Purliehall # ABE S NO237163 1 110m

    Curly Hall 1775 Ainslie/Fife
    Curleyhall 1827 Ainslie/ East Fife
    Purliehall 1828 SGF
    Purliehall 1856 OS 6 inch 1st edn

? Sc curlie (kail) + Sc hall

‘Curly kail or cabbage hall’? Sc curlie or curley is a reduced form of curlie kail (English curly colewort), a popular Scottish brassica (b. oleracea), which according to SND1 occurs mainly in the plural. This name would then be closely analogous to other Fife places such as Cabbagehall (LSL PNF 2, CRA PNF 3), as well as Seyba Hall KTT PNF 2, which contains Sc sybow (now usually sybie) ‘small onion, spring onion’. The later forms with initial P would seem to contain Sc pirlie (also pirl(e)y, peerlie-, pe(a)rlie-, purlie) ‘anything very small’ (SND1). This same source would see pirlie as ‘an extended sense of pirlie, diminutive of pirl ‘a little curled thing’, and it may be this curl-pirl connection that explains the change of the initial consonant from C to P.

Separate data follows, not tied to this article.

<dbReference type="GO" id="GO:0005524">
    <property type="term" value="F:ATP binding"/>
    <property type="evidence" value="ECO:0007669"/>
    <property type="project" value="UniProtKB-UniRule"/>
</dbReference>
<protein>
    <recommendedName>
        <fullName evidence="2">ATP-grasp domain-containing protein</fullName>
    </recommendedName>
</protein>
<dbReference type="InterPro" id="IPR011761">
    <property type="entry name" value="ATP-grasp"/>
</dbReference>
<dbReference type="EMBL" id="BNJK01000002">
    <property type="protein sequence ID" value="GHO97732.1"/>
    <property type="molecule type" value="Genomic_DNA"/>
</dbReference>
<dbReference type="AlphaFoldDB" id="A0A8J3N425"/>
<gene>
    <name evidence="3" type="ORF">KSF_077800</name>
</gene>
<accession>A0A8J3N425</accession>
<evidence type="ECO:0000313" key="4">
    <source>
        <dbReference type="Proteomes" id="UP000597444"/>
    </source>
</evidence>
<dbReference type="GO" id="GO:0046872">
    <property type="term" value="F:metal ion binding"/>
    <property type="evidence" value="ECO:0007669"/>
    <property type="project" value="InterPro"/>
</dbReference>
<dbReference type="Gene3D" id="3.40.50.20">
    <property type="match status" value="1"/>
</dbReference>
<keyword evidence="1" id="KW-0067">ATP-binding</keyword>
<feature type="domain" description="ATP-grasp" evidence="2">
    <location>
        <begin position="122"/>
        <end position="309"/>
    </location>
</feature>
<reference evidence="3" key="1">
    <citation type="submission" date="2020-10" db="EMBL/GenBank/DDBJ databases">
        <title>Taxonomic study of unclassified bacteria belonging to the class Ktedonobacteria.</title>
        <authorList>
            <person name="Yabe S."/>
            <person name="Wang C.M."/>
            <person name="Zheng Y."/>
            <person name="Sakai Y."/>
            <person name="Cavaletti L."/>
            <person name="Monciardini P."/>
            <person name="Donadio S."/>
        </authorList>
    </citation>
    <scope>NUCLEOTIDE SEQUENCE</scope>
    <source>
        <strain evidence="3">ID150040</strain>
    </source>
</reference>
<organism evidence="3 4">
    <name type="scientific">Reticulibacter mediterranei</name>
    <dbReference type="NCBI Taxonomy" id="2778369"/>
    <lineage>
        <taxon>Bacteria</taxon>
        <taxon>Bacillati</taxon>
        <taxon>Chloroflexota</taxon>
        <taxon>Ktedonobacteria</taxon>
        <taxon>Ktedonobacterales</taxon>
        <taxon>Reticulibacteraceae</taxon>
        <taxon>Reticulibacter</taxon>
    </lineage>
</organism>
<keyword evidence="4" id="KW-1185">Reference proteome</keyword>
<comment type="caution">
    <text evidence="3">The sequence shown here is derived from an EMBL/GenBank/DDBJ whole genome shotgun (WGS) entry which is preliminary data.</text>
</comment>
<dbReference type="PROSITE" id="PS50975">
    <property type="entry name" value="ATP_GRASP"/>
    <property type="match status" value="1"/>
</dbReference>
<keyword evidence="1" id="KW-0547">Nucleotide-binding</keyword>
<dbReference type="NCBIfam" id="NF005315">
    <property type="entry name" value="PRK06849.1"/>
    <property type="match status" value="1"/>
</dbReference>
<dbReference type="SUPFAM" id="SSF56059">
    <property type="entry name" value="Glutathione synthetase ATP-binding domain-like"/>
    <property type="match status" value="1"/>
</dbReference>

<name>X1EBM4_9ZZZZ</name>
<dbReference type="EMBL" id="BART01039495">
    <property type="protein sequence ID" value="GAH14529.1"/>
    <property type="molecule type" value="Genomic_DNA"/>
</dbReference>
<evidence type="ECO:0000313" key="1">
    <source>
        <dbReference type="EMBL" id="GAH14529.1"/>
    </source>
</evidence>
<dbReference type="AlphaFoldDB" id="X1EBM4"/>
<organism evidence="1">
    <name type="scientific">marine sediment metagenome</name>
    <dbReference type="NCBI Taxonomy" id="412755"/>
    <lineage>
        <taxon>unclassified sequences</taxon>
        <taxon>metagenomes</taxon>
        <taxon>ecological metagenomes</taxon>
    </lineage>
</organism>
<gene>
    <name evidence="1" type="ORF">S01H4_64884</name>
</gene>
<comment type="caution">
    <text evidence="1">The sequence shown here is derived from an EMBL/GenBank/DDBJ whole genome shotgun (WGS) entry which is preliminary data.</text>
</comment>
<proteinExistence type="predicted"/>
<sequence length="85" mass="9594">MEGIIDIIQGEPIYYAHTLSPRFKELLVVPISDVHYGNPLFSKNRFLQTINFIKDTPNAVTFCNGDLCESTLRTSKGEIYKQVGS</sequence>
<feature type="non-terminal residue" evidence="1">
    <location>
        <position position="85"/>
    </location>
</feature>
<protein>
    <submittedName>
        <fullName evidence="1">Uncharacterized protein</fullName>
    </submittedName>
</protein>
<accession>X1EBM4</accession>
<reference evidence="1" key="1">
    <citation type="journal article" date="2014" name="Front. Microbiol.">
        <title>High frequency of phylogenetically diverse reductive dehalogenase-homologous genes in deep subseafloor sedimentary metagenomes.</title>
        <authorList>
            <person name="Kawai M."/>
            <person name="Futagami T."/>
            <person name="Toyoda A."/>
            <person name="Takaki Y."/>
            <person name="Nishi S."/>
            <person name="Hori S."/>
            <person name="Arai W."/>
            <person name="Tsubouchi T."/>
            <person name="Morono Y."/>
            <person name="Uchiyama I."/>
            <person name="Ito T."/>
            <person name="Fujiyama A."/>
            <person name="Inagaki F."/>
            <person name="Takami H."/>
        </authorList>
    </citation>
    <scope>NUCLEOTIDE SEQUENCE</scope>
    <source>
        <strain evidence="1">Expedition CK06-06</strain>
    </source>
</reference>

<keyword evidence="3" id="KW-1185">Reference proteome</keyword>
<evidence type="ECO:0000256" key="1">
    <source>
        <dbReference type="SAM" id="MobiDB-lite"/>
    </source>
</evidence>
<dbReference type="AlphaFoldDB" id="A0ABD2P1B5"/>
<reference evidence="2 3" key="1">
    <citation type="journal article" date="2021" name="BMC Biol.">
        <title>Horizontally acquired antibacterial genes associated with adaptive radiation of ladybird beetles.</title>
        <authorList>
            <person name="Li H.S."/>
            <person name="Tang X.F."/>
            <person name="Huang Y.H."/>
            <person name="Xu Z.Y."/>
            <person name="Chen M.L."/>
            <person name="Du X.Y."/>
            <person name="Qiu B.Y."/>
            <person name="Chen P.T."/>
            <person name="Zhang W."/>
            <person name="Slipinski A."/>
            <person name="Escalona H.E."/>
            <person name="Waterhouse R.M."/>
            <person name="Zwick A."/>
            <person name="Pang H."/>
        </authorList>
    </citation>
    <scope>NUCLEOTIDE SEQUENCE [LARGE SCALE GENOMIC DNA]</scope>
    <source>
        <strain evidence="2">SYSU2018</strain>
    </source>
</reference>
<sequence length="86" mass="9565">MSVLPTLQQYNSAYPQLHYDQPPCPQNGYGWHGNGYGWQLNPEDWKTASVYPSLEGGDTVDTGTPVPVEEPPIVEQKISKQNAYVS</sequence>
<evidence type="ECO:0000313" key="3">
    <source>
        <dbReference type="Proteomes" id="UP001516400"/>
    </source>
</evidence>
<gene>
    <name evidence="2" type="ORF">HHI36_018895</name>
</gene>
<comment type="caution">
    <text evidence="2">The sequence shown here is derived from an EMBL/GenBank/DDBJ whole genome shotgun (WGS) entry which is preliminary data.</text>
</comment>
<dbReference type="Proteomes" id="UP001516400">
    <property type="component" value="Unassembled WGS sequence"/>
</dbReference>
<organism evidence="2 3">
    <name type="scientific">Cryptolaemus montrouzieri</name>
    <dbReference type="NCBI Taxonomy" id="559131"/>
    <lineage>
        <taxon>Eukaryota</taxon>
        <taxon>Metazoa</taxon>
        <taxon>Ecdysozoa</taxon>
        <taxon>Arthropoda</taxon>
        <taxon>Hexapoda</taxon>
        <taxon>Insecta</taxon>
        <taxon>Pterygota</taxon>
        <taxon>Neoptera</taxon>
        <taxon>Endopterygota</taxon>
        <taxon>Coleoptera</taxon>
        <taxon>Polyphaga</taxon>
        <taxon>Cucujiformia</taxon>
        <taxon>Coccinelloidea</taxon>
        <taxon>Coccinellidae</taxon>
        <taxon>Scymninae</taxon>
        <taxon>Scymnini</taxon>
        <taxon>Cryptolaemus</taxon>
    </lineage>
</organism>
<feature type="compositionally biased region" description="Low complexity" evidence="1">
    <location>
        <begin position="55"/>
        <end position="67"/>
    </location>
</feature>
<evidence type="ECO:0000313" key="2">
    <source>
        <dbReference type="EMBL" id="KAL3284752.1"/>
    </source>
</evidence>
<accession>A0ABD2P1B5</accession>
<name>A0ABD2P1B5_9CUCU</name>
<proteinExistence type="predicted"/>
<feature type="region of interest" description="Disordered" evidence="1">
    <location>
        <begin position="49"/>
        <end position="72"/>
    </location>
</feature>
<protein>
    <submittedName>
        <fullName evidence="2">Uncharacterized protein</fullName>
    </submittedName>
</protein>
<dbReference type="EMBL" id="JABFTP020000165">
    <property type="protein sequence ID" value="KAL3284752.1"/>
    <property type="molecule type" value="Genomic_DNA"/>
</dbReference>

Whatever the meaning of the first element, it would seem to belong to the humorous and ironic use of hall to apply to a humble dwelling, the high-status nature of the generic subverted by the lowly nature of the specific.

    It lay on the north side of the road which leads south-east from Macduff’s Cross NBH and Whinnybank NBH and forms the NBH-ABE boundary.

    Compare also Pirley Hill, Girvan AYR and Pirleyhill (Easter and Wester), Falkirk STL (Pirlie-hill 1718, Pirleyhill 1753 Roy).[39]

This place-name appeared in printed volume 4